The historical career of the Russian Church brings out strongly peculiar characteristics in her, partly native, partly Eastern. “She has imbibed much from the genius loci ; and her saintly standard of rough, earnest simplicity, the character of her hermits, monks, and prelates, shows Christianity upon aboriginal northern ground, and the Catholic element animating a peculiar popular material and mind. A spirit rests upon her forests and lakes, her wide plains and rolling rivers. The Volga, the Don, and the Dnieper, have had their barbaric waters breathed upon: they are what they were, and they show their native spirit, but they show it converted. The genius of the North was certainly caught, and caught successfully, at the conversion of Russia ; and the Gospel, while it moulded and spiritualized the natural religion, heart, and reverence of the Northern mind, left at the same time the air of their original upon them.

Christianity does not annihilate nature, but changes her; it allows her genuine stamp to remain, when it is simple nature, and not evil nature, that is the subject-matter; and it brings her under the action of grace, in accordance with her previous state and composition. The Russian Church supplies an instance of this; and we are awed, or startled, or affected; we admire, and are amused; as saintly depths or boldnesses, scenes of pathos or greatness, or eccentricities, or quaintnesses pass before us; but all is in keeping, in harmony; the whole is the multiform result of the material combined with the religious element which has converted it; and while we see Christianity in a character somewhat different from the one with which we are familiar, we may see it genuine, hearty, and aspiring, and feel inclined to allow for differences, and penetrate through the veil of circumstance and peculiarities of outward guise to the real Gospel form and image underneath.

A strong Eastern, as well as native, character pervades her, and she reflects the light which originally illumined her. She goes back, in thought and sentiment, to the source from whence she sprung; and the claims of the East are felt powerfully, and mingle with the religious poetry of the people. Her monastic discipline; her bcok of saints; the annals of her Metropolitans, and associations, wide and various, all take her to the East. Constantinople sent the missionaries that converted her; Constantinople enlightened Oskold and Dir, Olga and Vladimir, and the old Varangian corps; and the Greek Empire, and Patriarchate of the East, are associated with the earliest dawn of the Gospel upon her. She looks on Athos, and sees the place where her S. Antony revived his mission. The popular pilgrimages to Jerusalem show the Eastern mind. The very names of her saints: her Hilarion, Theodosius, Theognostes, Isidore, Macarius, Cyril, Hermogenes, take her to the East. Her Eastern services and ritual take her back to the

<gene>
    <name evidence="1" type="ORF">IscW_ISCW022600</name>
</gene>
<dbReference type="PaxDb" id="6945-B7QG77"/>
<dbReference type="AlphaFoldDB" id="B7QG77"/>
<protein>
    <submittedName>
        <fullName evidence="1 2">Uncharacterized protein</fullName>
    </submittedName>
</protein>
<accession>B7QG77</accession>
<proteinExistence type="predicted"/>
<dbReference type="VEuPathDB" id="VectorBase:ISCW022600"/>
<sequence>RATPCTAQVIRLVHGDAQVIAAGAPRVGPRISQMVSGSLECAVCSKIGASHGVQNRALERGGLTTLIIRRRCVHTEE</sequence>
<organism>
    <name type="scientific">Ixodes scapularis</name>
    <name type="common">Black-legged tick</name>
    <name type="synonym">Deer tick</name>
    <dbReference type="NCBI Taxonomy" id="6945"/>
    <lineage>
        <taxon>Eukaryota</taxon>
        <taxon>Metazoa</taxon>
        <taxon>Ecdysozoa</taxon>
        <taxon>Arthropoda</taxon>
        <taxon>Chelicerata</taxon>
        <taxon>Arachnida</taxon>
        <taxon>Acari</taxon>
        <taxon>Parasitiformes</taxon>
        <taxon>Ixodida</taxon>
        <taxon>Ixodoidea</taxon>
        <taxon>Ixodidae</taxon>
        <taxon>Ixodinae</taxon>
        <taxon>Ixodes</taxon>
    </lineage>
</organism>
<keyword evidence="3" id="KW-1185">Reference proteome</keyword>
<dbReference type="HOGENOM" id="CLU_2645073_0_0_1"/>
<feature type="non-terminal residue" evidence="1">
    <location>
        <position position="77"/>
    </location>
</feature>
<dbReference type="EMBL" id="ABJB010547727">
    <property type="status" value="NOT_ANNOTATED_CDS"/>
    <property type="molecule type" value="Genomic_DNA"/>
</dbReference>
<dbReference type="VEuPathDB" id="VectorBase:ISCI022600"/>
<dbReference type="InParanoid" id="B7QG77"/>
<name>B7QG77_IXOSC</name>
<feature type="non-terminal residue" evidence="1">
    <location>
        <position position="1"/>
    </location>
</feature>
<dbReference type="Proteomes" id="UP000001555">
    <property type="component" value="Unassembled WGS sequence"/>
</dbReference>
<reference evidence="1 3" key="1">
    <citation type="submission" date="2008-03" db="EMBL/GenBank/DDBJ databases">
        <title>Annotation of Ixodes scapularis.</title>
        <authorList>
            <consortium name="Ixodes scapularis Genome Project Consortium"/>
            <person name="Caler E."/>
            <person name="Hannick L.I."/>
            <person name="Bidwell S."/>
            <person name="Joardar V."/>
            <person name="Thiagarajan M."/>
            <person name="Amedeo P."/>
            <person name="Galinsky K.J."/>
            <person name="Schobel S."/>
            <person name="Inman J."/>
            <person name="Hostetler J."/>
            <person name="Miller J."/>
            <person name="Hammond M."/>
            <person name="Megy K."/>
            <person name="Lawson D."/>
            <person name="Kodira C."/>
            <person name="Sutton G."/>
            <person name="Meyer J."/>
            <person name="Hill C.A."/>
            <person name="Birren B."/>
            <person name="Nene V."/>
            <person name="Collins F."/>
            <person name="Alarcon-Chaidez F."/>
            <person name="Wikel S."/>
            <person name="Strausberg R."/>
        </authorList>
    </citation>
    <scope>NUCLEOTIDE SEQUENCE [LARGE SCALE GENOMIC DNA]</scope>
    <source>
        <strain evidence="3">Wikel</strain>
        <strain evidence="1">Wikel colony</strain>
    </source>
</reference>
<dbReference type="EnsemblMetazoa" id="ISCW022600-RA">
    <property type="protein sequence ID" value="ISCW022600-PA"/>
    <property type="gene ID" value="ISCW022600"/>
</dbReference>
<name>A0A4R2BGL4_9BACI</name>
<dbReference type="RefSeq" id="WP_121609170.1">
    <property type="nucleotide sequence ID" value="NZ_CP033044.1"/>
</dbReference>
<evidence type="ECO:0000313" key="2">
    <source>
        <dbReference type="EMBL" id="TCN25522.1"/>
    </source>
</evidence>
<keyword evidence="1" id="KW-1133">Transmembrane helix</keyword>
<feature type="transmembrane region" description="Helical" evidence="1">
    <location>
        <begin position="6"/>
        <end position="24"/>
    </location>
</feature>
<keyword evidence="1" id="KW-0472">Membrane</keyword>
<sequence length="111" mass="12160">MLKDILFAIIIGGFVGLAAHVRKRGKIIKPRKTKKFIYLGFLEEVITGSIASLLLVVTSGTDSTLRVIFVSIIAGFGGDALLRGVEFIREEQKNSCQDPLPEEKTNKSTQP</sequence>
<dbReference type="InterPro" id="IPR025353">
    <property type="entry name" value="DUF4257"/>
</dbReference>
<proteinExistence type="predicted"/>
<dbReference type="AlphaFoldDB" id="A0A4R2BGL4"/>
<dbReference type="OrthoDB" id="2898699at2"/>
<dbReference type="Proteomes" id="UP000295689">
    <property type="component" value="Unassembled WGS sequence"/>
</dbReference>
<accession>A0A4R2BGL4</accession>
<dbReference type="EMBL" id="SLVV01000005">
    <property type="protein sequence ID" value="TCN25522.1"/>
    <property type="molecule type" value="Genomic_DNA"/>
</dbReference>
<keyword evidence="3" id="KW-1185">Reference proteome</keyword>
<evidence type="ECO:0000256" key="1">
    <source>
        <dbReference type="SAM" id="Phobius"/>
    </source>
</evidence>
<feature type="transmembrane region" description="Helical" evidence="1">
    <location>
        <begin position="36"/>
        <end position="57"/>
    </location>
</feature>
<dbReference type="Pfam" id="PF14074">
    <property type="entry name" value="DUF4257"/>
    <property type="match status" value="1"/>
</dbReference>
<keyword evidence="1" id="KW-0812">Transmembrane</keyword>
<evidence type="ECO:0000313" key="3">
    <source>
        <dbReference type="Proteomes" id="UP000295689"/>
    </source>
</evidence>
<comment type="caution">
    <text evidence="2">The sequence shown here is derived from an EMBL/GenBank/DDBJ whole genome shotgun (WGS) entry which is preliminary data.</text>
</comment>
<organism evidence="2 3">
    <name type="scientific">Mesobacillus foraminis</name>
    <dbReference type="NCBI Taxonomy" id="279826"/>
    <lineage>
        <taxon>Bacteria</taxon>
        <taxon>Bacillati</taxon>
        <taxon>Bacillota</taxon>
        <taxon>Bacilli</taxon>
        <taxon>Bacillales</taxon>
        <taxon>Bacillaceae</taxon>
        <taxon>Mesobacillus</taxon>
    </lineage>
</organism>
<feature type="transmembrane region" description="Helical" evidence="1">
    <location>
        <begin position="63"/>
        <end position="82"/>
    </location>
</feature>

Eastern fountain-head; and were S. Basil and S. Chrysostom to reappear, they would hear in Russia the self-same unaltered liturgy that they assisted at themselves in the fourth century. She has imbibed the dogmatic traditionary spirit and ceremonial taste of the East. She is the child of the East, and she is like her parent. The Eastern sun blends with, and colours the popular visions of Russian glory and conquest; and a deep enthusiasm, which any Russian Emperor could any moment take advantage of, exists about Constantinople. The people look upon it as belonging to them, and grudge its occupation to the infidel. The old legend and prophecy, the popular rhyme, promise them its capture; they look forward to the day. Russia seems the natural proprietor of the Eastern capital; and an invasion of Turkey would, any day, carry people's feeling with it, though the balance of European


Her people

power, at present, prevents one. The Russian Church has bad the simply nationalist Muscovite tendency in her, going along with the Eastern; but the Eastern has overcome the Muscovite: and large and disproportionate part as she is of the Eastern Church, she, nevertheless, has never absorbed the East into herself, and made it Muscovite, but always belonged, in her mode of thinking of herself, to the East,—not the East to her. She keeps up the filial sentiment, and attaches herself to an Eastern catholicity.